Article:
No grace of God for Katy Perry as sisters act to stop her buying convent

Archdiocese sues nuns who turned down star’s $14.5m because they don’t approve of her
Ajmer: The ancient Indian metropolis chosen to be a 'smart city' where residents would just be happy to have power and running water

Residents just want water and power in a city chosen to be a ‘smart’ metropolis

The Indian Government has launched an ambitious plan to transform 100 of its crumbling cities
Michael Fassbender in 'Macbeth': The Scottish play on film, from Welles to Cheggers

Something wicked?

Films of Macbeth don’t always end well - just ask Orson Welles... and Keith Chegwin
10 best sun creams for body

10 best sun creams for body

Make sure you’re protected from head to toe in the heatwave
Wimbledon 2015: Nick Bollettieri - Milos Raonic has ability to get to the top but he must learn to handle pressure in big games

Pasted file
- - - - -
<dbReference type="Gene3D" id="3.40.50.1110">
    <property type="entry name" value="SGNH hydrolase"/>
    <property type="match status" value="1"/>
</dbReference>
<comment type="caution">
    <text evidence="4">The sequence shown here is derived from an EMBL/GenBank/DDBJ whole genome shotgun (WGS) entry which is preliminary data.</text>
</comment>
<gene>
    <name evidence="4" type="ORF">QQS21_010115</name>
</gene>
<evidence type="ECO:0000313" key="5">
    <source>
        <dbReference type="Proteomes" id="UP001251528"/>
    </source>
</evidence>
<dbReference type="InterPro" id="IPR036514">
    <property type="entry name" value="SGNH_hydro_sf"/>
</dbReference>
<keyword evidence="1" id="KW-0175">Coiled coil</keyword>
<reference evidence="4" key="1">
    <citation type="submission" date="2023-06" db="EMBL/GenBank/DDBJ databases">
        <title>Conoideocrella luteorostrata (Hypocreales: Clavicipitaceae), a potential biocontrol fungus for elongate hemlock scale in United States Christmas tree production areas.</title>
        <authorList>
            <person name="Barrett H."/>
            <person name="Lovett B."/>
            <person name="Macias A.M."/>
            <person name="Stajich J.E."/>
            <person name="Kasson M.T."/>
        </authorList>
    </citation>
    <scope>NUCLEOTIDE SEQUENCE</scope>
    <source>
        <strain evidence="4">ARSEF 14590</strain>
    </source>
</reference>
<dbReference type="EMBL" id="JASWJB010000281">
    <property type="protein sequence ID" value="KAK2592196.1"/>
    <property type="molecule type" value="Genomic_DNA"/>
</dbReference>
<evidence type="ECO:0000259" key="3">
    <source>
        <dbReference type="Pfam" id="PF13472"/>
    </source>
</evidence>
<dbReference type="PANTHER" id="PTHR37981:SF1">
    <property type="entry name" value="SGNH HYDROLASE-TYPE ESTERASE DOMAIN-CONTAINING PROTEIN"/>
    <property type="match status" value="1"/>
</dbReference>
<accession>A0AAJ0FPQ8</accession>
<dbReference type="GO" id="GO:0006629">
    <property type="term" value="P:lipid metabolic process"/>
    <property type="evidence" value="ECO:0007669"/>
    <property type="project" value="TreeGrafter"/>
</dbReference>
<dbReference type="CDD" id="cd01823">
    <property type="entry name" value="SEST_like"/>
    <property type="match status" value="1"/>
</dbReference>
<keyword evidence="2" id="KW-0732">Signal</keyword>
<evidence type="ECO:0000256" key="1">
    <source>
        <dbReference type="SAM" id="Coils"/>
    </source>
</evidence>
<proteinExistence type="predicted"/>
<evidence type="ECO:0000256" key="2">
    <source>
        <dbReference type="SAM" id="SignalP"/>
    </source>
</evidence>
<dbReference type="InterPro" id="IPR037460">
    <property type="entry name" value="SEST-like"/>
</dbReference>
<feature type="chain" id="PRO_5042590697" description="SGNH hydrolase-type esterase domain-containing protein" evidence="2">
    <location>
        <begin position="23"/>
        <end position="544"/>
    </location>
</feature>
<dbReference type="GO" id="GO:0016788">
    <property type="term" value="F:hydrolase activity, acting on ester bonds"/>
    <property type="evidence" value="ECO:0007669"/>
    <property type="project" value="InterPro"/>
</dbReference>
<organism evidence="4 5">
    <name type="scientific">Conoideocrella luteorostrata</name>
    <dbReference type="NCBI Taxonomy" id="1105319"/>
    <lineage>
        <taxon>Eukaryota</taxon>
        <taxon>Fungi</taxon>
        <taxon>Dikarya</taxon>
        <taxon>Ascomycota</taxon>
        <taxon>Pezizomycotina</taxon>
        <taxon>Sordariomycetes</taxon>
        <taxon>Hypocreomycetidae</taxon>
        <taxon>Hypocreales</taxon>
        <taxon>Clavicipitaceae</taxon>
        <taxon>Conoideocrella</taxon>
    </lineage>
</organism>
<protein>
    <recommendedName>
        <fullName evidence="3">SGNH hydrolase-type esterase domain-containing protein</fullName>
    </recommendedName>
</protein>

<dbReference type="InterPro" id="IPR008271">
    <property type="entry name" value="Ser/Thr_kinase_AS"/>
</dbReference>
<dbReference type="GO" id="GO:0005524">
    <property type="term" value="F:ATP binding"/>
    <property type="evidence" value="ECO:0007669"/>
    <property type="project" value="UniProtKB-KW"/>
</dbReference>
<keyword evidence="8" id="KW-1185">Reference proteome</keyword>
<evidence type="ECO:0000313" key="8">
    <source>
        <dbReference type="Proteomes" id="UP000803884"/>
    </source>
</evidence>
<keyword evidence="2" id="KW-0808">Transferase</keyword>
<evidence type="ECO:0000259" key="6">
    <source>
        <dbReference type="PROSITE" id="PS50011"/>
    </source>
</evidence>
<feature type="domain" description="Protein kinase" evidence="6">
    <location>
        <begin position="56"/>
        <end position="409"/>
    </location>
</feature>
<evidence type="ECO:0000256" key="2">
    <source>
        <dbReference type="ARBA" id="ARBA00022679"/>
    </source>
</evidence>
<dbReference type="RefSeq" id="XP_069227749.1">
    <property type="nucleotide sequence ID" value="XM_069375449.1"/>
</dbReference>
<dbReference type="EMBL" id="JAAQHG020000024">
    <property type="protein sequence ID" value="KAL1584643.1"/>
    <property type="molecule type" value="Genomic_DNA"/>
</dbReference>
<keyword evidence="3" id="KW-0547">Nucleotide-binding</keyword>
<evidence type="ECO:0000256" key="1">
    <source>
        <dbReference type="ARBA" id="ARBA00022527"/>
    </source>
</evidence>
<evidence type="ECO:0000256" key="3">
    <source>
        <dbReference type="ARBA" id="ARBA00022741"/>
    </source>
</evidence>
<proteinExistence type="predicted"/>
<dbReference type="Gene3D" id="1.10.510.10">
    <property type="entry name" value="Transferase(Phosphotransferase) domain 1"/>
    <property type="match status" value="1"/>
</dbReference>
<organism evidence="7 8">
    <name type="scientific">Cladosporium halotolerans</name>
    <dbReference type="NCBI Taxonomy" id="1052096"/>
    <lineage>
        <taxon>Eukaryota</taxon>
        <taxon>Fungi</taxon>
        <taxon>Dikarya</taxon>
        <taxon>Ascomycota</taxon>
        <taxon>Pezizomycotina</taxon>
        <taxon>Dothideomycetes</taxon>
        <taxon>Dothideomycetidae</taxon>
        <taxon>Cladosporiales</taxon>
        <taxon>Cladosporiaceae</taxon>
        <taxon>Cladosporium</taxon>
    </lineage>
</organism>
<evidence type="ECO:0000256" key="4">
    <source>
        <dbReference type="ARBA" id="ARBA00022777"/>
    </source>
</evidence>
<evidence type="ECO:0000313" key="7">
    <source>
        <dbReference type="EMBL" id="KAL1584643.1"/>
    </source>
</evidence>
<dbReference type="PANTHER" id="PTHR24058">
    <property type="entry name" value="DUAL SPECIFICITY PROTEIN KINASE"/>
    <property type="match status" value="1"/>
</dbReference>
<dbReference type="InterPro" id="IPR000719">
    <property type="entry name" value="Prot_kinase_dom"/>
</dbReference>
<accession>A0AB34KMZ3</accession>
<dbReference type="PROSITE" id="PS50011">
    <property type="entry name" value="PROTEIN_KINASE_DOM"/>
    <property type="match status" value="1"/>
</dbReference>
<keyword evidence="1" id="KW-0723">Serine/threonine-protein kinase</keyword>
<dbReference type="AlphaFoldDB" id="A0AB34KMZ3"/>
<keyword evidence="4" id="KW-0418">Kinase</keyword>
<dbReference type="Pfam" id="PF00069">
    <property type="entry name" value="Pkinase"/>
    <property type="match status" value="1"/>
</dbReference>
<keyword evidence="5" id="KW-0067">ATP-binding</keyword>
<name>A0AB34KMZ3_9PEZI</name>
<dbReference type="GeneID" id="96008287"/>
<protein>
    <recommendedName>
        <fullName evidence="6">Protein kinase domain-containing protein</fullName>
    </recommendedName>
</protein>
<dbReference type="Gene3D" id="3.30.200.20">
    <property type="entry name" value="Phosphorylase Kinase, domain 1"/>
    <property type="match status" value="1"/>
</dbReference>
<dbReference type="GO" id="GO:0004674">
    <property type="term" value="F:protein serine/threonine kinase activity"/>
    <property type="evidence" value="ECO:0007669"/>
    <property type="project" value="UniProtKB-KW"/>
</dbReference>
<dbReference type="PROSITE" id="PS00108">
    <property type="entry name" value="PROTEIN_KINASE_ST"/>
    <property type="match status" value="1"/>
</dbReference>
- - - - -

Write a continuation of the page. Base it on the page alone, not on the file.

Nick Bollettieri's Wimbledon files

Milos Raonic has ability to get to the top but he must learn to handle pressure in big games
Women's World Cup 2015: How England's semi-final success could do wonders for both sexes

There is more than a shiny trophy to be won by England’s World Cup women

The success of the decidedly non-famous females wearing the Three Lions could do wonders for a ‘man’s game’ riddled with cynicism and greed
How to stop an asteroid hitting Earth: Would people co-operate to face down a global peril?

How to stop an asteroid hitting Earth

Would people cooperate to face a global peril?
Just one day to find €1.6bn: Greece edges nearer euro exit

One day to find €1.6bn

Greece is edging inexorably towards an exit from the euro
New 'Iron Man' augmented reality technology could help surgeons and firefighters, say scientists

'Iron Man' augmented reality technology could become reality

Holographic projections would provide extra information on objects in a person's visual field in real time
Sugary drinks 'are killing 184,000 adults around the world every year'

Sugary drinks are killing 184,000 adults around the world every year

The drinks that should be eliminated from people's diets
Pride of Place: Historians map out untold LGBT histories of locations throughout UK

Historians map out untold LGBT histories

Public are being asked to help improve the map